Aristotle's Child

Risk, resiliency and the parent/child relationship

FASD is not a Diagnosis

"He has FASD." No he doesn't, because there is no such thing.

I hear it all the time now. “Oh, he has FASD.”

Well, no he doesn’t, because there is no such thing.

Confused? So are most people.

In March of this year I posted a discussion of the new DSM-5 terminology and its attempt to begin to clear up the morass of initialisms used to describe individuals affected by prenatal exposure to alcohol. The term “fetal alcohol syndrome” (FAS) has remained a constant over the years, with clear diagnostic criteria (impaired growth, facial dysmorphology, and neurodevelopmental deficits). But, in referring to those children and youth whose mother drank alcohol during pregnancy and who suffer neurodevelopmental deficits but show partial or no apparent expression of physical features associated with alcohol exposure, there has been a long history of changing terminology.

In the early days, those individuals with minimal to moderate facial changes or no changes at all but who had problems with intellectual, behavioral, or emotional development were labeled as fetal alcohol effects (FAE). However, research over the last two decades has demonstrated that these individuals may have significant structural and functional changes in the brain, even though they lack overt physical manifestation of the alcohol exposure. Guidelines published by the Institute of Medicine (IOM) and the Centers for Disease Control and Prevention (CDC) attempted to lay out diagnostic criteria that can be applied to the varied pictures with which children, adolescents, and adults prenatally exposed to alcohol can present, with a wide range of terminology: partial FAS (pFAS), alcohol related neurodevelopmental disorder (ARND), and alcohol related birth defects (ARBD). Finally, in the past year, the DSM-5 has coined the term neurodevelopmental disorder with prenatal alcohol exposure (ND-PAE). The diagnosis of ND-PAE, included in the DSM-5 as a “Condition for Further Study” and used as an example as a specified condition under DSM-5 code 315.8, is intended to replace the term ARND. Through the criteria laid out in the DSM-5, the diagnosis of FAS would fall under ND-PAE.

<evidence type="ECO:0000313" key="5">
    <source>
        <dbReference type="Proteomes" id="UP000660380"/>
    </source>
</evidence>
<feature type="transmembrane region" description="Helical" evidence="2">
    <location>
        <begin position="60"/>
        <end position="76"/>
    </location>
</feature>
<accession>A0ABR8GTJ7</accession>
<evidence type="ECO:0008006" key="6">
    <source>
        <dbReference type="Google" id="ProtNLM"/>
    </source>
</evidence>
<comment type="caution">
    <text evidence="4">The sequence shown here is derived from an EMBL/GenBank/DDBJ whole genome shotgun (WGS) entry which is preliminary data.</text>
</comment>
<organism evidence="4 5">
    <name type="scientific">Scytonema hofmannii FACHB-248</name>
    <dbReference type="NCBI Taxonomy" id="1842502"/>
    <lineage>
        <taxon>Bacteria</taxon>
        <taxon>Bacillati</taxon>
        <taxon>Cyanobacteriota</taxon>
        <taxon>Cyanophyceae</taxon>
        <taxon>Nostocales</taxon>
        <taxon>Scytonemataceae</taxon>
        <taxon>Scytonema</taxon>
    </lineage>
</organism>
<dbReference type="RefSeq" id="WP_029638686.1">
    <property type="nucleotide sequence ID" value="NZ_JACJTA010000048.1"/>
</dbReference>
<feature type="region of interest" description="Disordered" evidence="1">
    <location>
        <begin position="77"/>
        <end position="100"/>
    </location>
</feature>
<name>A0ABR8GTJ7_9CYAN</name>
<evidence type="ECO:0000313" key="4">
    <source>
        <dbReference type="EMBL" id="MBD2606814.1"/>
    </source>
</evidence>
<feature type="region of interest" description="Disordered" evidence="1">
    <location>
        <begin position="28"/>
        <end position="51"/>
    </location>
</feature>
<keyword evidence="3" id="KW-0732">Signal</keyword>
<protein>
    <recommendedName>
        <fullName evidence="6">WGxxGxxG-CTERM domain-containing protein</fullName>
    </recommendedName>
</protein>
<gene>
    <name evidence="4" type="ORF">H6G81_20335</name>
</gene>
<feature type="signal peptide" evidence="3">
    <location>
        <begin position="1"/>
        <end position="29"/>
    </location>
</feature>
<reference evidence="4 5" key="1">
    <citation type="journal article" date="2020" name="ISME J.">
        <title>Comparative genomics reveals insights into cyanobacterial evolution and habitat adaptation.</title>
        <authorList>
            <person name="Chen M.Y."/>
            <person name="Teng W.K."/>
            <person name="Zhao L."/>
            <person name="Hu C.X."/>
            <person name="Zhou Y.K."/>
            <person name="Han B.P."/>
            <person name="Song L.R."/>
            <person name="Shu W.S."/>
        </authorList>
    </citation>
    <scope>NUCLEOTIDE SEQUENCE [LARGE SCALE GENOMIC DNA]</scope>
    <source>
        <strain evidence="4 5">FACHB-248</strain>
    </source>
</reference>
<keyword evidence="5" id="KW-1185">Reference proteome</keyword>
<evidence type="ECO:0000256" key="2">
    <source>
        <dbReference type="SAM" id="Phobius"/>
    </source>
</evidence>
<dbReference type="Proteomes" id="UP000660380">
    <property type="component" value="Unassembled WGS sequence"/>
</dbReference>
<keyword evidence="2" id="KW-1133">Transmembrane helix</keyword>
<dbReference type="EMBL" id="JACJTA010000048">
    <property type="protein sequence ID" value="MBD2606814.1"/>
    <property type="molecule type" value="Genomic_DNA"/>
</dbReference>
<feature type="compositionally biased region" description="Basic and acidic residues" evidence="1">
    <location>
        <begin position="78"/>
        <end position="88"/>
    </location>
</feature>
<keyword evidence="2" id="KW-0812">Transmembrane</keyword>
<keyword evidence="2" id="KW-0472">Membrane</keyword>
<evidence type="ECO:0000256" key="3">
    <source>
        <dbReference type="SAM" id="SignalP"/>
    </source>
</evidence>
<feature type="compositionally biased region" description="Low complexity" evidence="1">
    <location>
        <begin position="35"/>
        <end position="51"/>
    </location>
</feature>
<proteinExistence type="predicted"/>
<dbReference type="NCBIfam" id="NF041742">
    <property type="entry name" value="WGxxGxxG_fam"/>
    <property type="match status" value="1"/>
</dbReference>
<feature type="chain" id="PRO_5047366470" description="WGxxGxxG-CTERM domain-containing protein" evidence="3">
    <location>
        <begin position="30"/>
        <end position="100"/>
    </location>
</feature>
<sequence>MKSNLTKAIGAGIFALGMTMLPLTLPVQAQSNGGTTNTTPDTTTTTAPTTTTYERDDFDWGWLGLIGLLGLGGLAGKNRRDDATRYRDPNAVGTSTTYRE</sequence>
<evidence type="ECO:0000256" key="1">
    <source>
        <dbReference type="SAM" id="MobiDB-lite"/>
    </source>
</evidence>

This is all well and good, but in April 2004, a consensus definition of fetal alcohol spectrum disorders (FASD) was developed: FASD is: “…an umbrella term describing the range of effects that can occur in an individual whose mother drank during pregnancy.” From this definition, it can be seen that FASD is not meant to serve as a diagnostic term, but rather a unifying one to help us appreciate the many ways in which prenatal alcohol exposure can become manifest in the affected individual. However, the term has quickly evolved into a catch-all phrase that even in the professional literature frequently is misused. In many articles, FASD is used in the singular implying that it is a specfic entity.  However, there are no criteria for FASD in and of itself; it merely is an overarching term for a group of various diagnoses. On the other hand, if we were to use the term FASDs, this would indicate that there are multiple diagnoses under the umbrella term.  Most importantly, FASDs would reinforce the idea that FASD is not a diagnosis.  According to the Chicago Style Manual, an acronym can be made plural if the last letter indicates the plural item. The “D” in FASD is plural as it represents a wide range of diagnoses; thus, to be perfectly correct, FASD should be banned from the literature and from our conversations, replaced by the term FASDs.

Why is this important? Because too often we hear of a child who has been “diagnosed as FASD.” Since there are no diagnostic criteria for FASD, the child is being labeled without due consideration of his clinical condition. This has potential for harm, hampering any planning for appropriate treatment and intervention over the long term. In producing a new film and book on adolescents with fetal alcohol spectrum disorders to be released later this year, I have struggled with this issue and, after thinking it through, have a proposal.

If a child meets full criteria for FAS, then that is the diagnosis. If the child with confirmed prenatal exposure to alcohol does not meet facial and growth criteria, but meets the DSM-5 neurodevelopmental criteria for ND-PAE, that diagnosis should apply. We then would drop the terms pFAS and ARND, retaining ARBD for those few individuals with prenatal alcohol exposure and dysmorphology but normal neurodevelopmental functioning. (I think I can count on one hand the number of children I’ve diagnosed with ARBD, but we’ll leave it in the mix for right now.) So what are we left with? FASDs is the overarching term that includes all individuals who meet diagnostic criteria for FAS, ND-PAE, and ARBD. See how simple we can make it, all the while cleaning up the alphabet soup? Plus, this approach holds us all to specific diagnostic terminology that can only help improve the research literature as well as clinical services to children, adolescents, and adults affected by prenatal exposure to alcohol.

 

Ira J. Chasnoff, M.D., is a Professor of Clinical Pediatrics at the University of Illinois College of Medicine in Chicago. His most recent work is The Mystery of Risk.

more...

Subscribe to Aristotle's Child

Current Issue

Just Say It

When and how should we open up to loved ones?